*Barbaro's Tragic Injury: A Symptom of a Cruel Industry
Although Kentucky Derby winner Barbaro's tragic breakdown a few hundred yards into the Preakness was awful to watch, it should come as no surprise. Thoroughbreds are bred to have unnaturally delicate legs, are forced to run at ever-younger ages, and are drugged to mask injuries, which leads to horrifying and life-threatening injuries like Barbaro's. As a New York Daily News reporter remarked, “The thoroughbred race horse is a genetic mistake. It runs too fast, its frame is too large, and its legs are far too small. As long as mankind demands that it run at high speeds under stressful conditions, horses will die at racetracks.”
Drugs, Deception, and Death
The horse-racing industry is fraught with cruelty. It is common for trainers and veterinarians to use drugs—both legal and illegal—to treat injuries that horses incur while running. Lasix is a legal drug that stops bleeding in the lungs while also masking the presence of other drugs in a horse's system. Phenylbutazone is a commonly used painkiller that allows horses to run with minor injuries, which may result in more serious injuries.
Horses who do not “make the grade” are not always retired to grassy pastures. Tens of thousands of horses—including champion racehorses—are sold for slaughter every year. Some of their flesh is used in dog and cat food, at least 4 million pounds of horse flesh is incorporated annually into zoo diets for carnivores, and “prime cuts” are sold for human consumption in Europe and Asia.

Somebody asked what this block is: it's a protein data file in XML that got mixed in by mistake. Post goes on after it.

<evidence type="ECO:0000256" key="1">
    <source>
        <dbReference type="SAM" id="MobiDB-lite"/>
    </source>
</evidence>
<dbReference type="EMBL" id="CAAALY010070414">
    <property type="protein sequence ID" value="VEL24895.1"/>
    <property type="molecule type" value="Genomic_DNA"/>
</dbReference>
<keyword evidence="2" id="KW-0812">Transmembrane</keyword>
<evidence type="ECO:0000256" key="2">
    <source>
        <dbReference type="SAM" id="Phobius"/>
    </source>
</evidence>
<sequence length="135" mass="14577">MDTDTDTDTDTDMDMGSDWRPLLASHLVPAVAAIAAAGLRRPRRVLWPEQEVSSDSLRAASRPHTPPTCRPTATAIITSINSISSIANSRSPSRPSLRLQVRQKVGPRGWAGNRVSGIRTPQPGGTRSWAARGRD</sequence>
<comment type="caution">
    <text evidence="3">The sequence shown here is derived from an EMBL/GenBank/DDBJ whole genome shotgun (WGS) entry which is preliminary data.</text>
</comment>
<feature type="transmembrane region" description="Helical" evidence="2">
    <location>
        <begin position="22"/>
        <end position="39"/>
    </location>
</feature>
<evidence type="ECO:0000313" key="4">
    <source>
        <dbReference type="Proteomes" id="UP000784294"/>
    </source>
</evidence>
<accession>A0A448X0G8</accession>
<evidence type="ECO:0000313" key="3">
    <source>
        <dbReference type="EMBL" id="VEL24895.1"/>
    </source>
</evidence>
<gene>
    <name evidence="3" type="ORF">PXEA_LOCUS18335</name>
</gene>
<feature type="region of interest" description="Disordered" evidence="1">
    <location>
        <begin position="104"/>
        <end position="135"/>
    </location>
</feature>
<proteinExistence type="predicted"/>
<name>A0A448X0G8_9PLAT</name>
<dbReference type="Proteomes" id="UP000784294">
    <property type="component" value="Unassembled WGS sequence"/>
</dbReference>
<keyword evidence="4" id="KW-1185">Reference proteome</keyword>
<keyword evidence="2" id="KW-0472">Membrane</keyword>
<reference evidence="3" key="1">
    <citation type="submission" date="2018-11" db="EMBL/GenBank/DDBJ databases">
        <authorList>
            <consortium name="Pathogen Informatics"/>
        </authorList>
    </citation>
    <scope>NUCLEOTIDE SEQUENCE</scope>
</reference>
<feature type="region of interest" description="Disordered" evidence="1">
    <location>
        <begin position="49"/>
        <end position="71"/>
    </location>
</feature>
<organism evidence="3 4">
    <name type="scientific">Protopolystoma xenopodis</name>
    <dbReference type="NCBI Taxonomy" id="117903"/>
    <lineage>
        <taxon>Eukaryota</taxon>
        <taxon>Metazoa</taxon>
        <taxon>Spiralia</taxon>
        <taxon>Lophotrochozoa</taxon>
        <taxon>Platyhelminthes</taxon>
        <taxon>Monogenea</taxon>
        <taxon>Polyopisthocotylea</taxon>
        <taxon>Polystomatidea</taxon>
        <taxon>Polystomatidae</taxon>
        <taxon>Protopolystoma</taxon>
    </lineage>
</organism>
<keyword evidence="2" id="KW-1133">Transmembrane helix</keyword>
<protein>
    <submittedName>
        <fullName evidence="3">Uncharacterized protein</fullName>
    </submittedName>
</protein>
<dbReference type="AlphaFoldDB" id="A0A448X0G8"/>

A Dying Sport
Forcing horses to run—sometimes literally to their deaths—is losing its luster with the public. Actor Pamela Anderson made headlines earlier this year when she announced that she would boycott the Kentucky Derby because she didn't want to support cruelty to animals. The industry is in such decline in Maryland that the state's governor created a special commission to come up with ways to revive it. Just last year, the North Carolina General Assembly killed a bill that would have allowed racing in the state. Few tracks in North America have remained economically viable, and many are shifting their focus to slot machines in order to remain in business.
You Can Help
PETA is campaigning to get the Breeders' Cup's 2-year-old juvenile race, which is particularly harmful to young horses, canceled; many horses who have won that race have been forced to run injured or became “broken down” within the following year. Please call 1-800-RACE-CUP to voice your objections to this cruel event.
Please don't attend any events at the track, and let friends and family members know that horses will continue to suffer as long as they do.
Read PETA's horse-racing factsheet for more information about racing and what you can do to help horses.